Freedom camping. What a great way of saving money while you explore a country. All you need is a campervan style vehicle, some food, money for petrol, and you’re good to go!
When I was in New Zealand I freedom camped my way around the whole country, determined not to spend a penny on accommodation. There was the odd occasion where I chose to stay at a low cost campsite, but overall, I must have saved hundreds of dollars.
But with so many people trying their luck at freedom camping, travellers aren’t always welcomed with open arms. There’s now more and more ‘no camping’ signs along with threats of $250 fines to try and put people off. So with this in mind you need to be smart about how and where you camp.
Here’s a few tips on how to camp free and save money, although follow at your own risk!
It’s important to keep a low profile. You don’t want a vehicle that screams out, “look at me! I’m a backpacker and I’m freedom camping here!” So when buying a campervan it’s maybe best not to choose one covered in mad graphics that draws attention. My vehicle of choice was a converted black Honda Odyssey with black tinted windows. It wasn’t the biggest of campers but it really did blend in, I called it the ‘stealth mobile’.
It’s also a good idea to try and keep your vehicle looking neat and tidy from the outside. I’ve walked past vans before with clothes, shoes, and possessions strewn all over the dashboard and it’s not a good look!
Use designated free campsites
Where possible, try and camp in places where you’re actually allowed. There are quite a few free campsites around New Zealand, and a good way to find these is by picking up a Department of Conservation (doc) Campsites booklet, which you can get at any I site, or a better option is to download the Rankers Camping app. This app will show you where all the free campsites are, along with pictures and reviews so you know what to expect.
Avoid ‘no camping’ signs at all costs
Staying in a free campsite won’t always be an option, but that doesn’t stop freedom campers. You’ll soon find that it’s possible to camp almost anywhere. Beach side car parks, roadside rest areas, isolated country roads. Usually the more rural you are the easier it is and you shouldn’t have any trouble. The general rule is not to camp anywhere that has a ‘no camping’ sign, because most likely you will get caught out, and feel like an idiot in the process. Be wary of places with lots of other campers camping illegally, it could be an area known to the council and you’ll only get moved on or fined.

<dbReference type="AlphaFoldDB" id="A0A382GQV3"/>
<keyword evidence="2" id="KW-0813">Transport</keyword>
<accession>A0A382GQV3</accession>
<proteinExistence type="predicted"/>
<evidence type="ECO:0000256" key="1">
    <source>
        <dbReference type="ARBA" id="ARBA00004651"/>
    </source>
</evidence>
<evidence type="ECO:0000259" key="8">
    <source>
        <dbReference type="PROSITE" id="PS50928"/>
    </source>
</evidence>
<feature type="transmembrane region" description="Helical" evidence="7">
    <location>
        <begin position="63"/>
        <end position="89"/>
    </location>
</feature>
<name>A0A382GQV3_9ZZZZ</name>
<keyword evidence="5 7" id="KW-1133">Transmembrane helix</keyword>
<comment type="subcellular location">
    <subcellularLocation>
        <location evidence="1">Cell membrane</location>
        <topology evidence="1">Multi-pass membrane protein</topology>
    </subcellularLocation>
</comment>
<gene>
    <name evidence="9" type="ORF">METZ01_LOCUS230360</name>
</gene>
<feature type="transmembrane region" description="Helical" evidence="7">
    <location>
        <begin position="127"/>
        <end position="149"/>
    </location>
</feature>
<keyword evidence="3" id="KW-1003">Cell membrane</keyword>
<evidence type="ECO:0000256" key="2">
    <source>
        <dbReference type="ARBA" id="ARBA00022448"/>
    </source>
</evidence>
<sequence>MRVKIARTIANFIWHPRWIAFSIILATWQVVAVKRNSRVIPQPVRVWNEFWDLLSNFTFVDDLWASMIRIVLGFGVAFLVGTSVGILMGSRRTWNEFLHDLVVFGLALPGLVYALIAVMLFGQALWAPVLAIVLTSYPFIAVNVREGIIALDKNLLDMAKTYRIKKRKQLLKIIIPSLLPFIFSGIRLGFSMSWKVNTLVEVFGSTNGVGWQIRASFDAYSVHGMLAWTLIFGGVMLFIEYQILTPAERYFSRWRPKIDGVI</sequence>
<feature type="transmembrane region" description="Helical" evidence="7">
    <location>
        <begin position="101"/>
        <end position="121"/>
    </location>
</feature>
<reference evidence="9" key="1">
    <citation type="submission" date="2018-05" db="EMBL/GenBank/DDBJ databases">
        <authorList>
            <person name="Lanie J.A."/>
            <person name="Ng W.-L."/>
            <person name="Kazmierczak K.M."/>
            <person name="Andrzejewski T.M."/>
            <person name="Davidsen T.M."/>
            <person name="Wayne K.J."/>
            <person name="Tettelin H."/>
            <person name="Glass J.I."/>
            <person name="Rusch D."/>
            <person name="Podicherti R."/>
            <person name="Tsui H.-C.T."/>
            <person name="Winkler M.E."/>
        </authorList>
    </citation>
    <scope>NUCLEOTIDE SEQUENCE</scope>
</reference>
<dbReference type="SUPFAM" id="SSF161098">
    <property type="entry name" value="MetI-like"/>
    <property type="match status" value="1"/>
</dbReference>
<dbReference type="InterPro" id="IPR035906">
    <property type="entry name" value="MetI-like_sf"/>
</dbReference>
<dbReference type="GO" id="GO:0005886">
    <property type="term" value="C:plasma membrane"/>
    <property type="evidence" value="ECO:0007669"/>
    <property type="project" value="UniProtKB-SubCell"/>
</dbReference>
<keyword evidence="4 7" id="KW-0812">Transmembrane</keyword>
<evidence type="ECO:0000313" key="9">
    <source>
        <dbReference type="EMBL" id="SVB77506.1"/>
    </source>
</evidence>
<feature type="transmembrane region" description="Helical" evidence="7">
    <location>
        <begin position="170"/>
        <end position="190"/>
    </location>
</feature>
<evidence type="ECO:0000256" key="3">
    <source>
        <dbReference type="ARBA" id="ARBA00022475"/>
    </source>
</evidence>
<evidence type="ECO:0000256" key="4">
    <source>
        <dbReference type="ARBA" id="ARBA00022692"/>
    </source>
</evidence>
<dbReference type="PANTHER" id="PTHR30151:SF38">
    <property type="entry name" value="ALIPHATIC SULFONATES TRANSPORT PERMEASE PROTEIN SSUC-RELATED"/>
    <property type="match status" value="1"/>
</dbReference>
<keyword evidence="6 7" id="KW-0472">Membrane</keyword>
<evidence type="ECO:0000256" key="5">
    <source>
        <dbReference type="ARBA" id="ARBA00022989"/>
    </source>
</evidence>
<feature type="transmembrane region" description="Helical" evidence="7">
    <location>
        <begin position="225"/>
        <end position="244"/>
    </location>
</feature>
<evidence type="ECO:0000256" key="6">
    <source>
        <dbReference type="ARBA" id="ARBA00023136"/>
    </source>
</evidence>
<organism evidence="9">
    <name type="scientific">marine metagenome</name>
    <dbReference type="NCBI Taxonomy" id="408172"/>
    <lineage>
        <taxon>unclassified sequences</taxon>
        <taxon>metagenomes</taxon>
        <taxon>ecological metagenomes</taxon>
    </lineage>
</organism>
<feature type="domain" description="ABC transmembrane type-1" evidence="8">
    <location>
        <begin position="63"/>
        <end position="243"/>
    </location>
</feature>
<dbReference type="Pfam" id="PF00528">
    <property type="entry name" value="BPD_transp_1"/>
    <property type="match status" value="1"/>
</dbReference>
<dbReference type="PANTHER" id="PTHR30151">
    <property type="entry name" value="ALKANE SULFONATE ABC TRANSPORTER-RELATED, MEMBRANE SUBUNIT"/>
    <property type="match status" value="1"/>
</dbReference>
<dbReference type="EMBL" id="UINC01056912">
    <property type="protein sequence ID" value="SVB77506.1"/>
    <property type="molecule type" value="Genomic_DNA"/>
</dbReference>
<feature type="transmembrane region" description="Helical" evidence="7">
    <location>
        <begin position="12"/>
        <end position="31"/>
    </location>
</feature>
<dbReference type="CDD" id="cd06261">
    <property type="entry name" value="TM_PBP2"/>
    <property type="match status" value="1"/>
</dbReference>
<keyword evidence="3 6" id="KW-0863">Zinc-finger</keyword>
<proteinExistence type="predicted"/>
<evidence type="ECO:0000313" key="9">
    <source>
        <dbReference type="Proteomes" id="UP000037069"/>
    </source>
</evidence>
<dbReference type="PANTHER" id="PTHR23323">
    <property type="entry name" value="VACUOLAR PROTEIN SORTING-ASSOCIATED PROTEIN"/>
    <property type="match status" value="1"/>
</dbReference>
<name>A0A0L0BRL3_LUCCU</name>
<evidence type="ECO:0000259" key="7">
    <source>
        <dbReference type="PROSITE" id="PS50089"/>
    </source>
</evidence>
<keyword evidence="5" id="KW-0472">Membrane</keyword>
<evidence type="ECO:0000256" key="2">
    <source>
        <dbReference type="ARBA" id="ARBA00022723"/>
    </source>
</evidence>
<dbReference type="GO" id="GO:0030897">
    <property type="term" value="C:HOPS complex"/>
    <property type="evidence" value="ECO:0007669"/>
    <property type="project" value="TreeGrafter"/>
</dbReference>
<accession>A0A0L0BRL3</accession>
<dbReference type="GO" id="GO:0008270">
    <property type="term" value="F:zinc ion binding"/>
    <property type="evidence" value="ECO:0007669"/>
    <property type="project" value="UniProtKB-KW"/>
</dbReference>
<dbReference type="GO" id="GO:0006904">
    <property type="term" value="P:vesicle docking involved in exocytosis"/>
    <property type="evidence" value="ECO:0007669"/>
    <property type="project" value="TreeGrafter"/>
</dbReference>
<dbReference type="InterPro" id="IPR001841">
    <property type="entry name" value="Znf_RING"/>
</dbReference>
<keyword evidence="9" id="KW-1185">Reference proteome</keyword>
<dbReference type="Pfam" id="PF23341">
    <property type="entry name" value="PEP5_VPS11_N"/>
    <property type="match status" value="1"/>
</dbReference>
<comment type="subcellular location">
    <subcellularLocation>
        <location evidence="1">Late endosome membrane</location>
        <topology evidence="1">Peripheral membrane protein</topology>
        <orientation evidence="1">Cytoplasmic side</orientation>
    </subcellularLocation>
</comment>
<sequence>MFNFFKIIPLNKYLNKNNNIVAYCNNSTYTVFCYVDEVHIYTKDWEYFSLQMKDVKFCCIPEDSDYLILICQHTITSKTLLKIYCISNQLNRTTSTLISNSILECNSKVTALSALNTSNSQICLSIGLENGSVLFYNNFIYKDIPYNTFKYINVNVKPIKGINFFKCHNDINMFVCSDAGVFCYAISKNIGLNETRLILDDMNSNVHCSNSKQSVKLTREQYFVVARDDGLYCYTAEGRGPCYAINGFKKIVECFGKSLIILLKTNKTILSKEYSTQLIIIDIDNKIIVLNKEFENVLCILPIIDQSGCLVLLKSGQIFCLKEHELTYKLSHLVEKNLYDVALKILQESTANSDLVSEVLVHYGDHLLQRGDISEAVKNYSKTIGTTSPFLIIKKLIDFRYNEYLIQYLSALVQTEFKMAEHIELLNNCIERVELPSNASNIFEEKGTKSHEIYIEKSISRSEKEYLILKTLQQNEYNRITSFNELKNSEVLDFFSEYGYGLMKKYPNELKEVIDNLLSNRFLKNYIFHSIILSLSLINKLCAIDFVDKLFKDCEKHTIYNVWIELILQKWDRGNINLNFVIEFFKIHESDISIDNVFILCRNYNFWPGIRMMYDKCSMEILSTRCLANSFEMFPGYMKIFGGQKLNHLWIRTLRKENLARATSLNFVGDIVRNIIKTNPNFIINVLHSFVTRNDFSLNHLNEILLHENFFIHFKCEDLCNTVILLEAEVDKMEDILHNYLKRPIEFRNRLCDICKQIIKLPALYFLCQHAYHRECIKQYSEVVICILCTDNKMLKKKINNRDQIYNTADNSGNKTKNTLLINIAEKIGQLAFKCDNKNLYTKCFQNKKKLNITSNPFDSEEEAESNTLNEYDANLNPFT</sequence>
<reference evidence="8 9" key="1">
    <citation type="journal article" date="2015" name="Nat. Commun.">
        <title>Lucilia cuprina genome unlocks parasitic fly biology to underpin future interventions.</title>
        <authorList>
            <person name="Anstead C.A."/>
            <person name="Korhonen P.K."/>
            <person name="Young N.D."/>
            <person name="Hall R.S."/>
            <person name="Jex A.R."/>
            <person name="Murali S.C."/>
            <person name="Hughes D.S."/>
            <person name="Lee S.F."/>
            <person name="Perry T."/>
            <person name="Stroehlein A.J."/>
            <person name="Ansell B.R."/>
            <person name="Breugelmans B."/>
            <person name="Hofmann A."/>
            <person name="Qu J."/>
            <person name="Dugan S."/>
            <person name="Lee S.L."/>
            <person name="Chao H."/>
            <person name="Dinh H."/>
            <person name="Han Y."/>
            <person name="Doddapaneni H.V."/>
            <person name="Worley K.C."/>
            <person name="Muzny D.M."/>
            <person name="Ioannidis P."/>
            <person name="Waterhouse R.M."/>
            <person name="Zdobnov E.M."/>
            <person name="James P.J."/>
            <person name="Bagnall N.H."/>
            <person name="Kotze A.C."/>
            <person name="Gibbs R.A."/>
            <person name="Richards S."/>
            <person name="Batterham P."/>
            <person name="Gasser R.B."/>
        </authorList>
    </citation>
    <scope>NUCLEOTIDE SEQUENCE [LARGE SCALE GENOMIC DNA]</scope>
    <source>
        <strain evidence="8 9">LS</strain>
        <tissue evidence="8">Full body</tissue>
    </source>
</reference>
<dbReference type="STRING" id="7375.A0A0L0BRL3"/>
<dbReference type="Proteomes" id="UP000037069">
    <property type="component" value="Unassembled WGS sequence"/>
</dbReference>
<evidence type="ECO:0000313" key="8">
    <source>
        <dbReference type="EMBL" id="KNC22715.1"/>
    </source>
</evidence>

Rural is easy, but towns and cities can be difficult. When I had to spend the night in a town I found the best place to sleep would be a residential area. I would find a nice, wide, dark road with a few cars already parked on the side, pull up, spend the night, and then sneak off early the next morning. Granted this isn’t the best way of freedom camping, you always feel a bit nervous that some unhappy home owner will confront you in the morning, but if anyone ever noticed I was there I wasn’t aware of it.
Are you sure your vehicle’s self-contained?
If a campsite says self-contained vehicles only it means self-contained vehicles only. And you’ll find that the council and park rangers are pretty strict on this! Once I stayed at a regional forest park, even though the sign blatantly said self-contained only. I ignored this only to be woken in the morning to a knock on the window from two park rangers. I lay very still until I heard them decide they would come back later, then I was out of there, fast.
Leave no trace